Picture: 123RF/INK DROP
Picture: 123RF/INK DROP

In the Business Beyond Covid series, CEOs and other business leaders and experts in their sectors look to the future after Covid-19. What effect has the pandemic and resulting lockdown had on their industries and the SA economy as a whole? Which parts will bounce back first and which will never be the same again? Most importantly, they try to answer the question: where to from here?

In contemplating the future of SA and its mining industry after Covid-19, we must remember where we were before the pandemic hit the country and the world. The uncomfortable fact for us is that SA was already in an economic crisis before Covid-19 arrived. We need to stop having polite conversations about the crisis and rather focus on the critical issues that will enable a substantial turnaround in SA’s economic fortunes.

SA averaged 4.5% annual growth between 2001 and 2008, just before the global financial crisis struck. Subsequently, SA’s growth rate decoupled from other emerging markets and migrated to a lower level, less than half that of the developing world. An unsustainable fiscal trajectory combined with inefficient state-owned enterprises (SOEs), low levels of investment and weak economic growth have contributed to 10-million people not being employed in the economy. The consequence of this is an ongoing explosion in poverty and inequality, rising crime and social dislocation.

But why is inclusive growth important? The simple truth is that “a rising tide lifts all boats”, and at a 3% economic growth rate SA’s economy would double in size in 15 years. With a 5% growth rate the doubling is every 12 years. Higher inclusive growth would solve many problems, create millions of jobs, substantially reduce poverty and create a virtuous circle of higher investment, rising incomes and living standards and less inequality.

To grow an economy requires sustained levels of investment of about 25% of GDP. Our current investment level of 19% of GDP is simply too low. To attract investment requires competitive, stable and predictable policy and regulatory frameworks, and a conducive operating environment to be more internationally competitive.

Over the past decade SA has tumbled down the global competitiveness rankings from 45th in 2009 to 67th by 2018, before a slight recovery to 60th in 2019 in the World Economic Forum rankings. In the World Bank Doing Business Rankings, SA has fallen from 32nd place to 82nd place over the same period.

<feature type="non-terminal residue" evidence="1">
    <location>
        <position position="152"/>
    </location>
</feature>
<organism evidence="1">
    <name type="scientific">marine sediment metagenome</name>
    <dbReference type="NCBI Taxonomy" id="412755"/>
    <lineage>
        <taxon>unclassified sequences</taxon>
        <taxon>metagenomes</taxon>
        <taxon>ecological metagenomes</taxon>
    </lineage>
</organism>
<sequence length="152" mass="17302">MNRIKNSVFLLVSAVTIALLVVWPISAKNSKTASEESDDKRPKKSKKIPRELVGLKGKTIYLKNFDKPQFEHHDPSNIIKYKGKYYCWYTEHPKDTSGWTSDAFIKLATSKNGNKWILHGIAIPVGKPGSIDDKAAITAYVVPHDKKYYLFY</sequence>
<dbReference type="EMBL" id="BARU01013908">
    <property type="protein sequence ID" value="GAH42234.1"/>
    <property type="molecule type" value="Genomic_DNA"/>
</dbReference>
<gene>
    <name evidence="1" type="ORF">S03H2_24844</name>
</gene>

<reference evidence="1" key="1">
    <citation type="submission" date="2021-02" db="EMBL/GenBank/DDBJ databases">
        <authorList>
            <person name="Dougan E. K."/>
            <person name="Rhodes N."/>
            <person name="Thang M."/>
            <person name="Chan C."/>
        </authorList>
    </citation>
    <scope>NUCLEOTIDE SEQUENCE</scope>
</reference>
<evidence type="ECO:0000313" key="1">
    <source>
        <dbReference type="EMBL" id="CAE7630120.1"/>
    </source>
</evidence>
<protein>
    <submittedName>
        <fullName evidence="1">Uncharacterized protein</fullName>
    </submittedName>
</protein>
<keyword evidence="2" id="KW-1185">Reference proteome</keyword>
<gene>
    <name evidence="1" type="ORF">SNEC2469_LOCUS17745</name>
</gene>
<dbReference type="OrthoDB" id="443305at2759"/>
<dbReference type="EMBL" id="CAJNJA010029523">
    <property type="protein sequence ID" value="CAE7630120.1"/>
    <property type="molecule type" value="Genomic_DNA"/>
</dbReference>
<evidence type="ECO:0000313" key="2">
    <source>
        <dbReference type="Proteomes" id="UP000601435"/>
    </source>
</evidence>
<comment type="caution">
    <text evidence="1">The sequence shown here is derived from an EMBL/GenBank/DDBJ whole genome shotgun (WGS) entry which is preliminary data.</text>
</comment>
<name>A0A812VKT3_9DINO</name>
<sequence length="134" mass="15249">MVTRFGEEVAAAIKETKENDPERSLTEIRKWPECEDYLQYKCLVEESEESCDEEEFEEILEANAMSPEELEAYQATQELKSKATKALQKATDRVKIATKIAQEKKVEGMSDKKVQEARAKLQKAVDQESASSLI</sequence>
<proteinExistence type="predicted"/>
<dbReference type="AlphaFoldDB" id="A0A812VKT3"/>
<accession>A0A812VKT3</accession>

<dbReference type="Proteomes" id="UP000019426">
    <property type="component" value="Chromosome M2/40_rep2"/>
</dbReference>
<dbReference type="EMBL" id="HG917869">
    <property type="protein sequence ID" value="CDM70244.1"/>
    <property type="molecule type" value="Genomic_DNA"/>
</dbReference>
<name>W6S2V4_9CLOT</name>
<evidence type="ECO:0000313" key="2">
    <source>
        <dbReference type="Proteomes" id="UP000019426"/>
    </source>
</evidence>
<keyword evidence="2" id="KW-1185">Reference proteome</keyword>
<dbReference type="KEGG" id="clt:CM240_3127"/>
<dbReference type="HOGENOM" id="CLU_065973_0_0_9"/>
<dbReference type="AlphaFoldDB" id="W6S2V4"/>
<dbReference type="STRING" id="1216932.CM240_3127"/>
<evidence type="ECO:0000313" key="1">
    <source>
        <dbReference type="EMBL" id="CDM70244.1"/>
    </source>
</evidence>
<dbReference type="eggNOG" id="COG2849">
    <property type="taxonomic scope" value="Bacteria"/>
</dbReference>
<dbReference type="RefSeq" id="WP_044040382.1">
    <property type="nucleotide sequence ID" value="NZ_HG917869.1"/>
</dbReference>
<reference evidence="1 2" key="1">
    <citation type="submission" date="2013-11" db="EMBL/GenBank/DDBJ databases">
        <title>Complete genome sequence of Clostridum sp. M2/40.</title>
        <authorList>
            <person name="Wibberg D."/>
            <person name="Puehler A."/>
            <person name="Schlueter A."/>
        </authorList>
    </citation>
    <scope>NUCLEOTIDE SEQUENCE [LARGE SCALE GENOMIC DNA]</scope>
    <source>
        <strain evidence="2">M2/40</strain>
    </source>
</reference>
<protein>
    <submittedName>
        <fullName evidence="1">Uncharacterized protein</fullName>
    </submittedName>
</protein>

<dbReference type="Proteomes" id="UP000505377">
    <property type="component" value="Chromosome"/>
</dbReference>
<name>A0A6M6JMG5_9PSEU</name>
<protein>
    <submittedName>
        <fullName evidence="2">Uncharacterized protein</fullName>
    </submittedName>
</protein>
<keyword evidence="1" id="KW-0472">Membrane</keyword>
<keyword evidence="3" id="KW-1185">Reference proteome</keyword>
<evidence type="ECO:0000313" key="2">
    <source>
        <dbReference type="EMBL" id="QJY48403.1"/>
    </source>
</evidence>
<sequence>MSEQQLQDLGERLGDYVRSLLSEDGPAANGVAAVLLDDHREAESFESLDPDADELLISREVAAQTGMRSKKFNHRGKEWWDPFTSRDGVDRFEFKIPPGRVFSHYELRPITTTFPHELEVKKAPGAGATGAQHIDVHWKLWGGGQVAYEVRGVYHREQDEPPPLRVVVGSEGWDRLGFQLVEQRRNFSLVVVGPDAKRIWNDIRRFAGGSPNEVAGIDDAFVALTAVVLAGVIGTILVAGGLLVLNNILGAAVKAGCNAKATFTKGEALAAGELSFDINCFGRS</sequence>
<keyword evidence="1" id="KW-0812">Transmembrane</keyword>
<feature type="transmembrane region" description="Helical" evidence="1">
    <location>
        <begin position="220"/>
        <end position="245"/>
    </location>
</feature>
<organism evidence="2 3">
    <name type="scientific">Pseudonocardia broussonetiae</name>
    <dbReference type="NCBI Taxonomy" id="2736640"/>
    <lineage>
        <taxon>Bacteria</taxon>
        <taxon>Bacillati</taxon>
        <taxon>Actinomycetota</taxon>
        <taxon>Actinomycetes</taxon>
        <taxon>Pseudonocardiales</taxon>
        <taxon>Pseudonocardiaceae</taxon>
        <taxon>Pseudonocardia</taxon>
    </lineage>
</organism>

But investment is also attracted to countries that have contestable markets, characterised by real competition that spurs innovation in an ecosystem that encourages economic vibrancy and modernisation. Using the endogenous production function thinking, the potential growth of a country is a function of total factor productivity (TFP) growth, the accumulation of investment and human capital.

Using SA Reserve Bank data SA's total potential growth was a dismal 0.97% in 2018, made up of a weak 0.2% growth in TFP, 0.7% growth in investment and minuscule growth in human capital.

The question is why SA has so little productivity growth and such low investment levels. Total factor productivity (TFP) growth is weak because a significant share of the economy is not open to competition, and instead is controlled in monopolistic structures owned by the state. The government owns 41% of the fixed capital stock of the economy and these industries are closed to effective private-sector competition (rail, ports, water, electricity). None of the SOEs are subject to the country’s competition laws, and yet they are a drag on enabling real competition in the economy.

The return in 2018 of a more honest national government leadership was a necessary, but insufficient precondition for an economic recovery. The restoration of ethical leadership and governance to the boards of state-owned enterprises (SOEs), the removal of potentially corrupt ministers and officials, the material work of the Zondo commission and so on, have all been important reform steps. But the deep structural reforms needed to unleash the economy have yet to be undertaken.

That is why, before Covid-19 we were waiting with trepidation for Moody’s verdict on whether SA’s last investment-grade rating would be maintained, and not unexpectedly it downgraded us to  junk status just as the lockdown started.

The starting point for any conversation about economic reform has to be about the political will to implement proper structural reforms and the critical need for a high-level leadership compact between government, labour and business to drive the reforms and focus on repositioning SA as a globally competitive destination for investment. While investment and job summits have played a constructive role, the critical focus on a leadership compact to properly implement structural reforms is a vital point.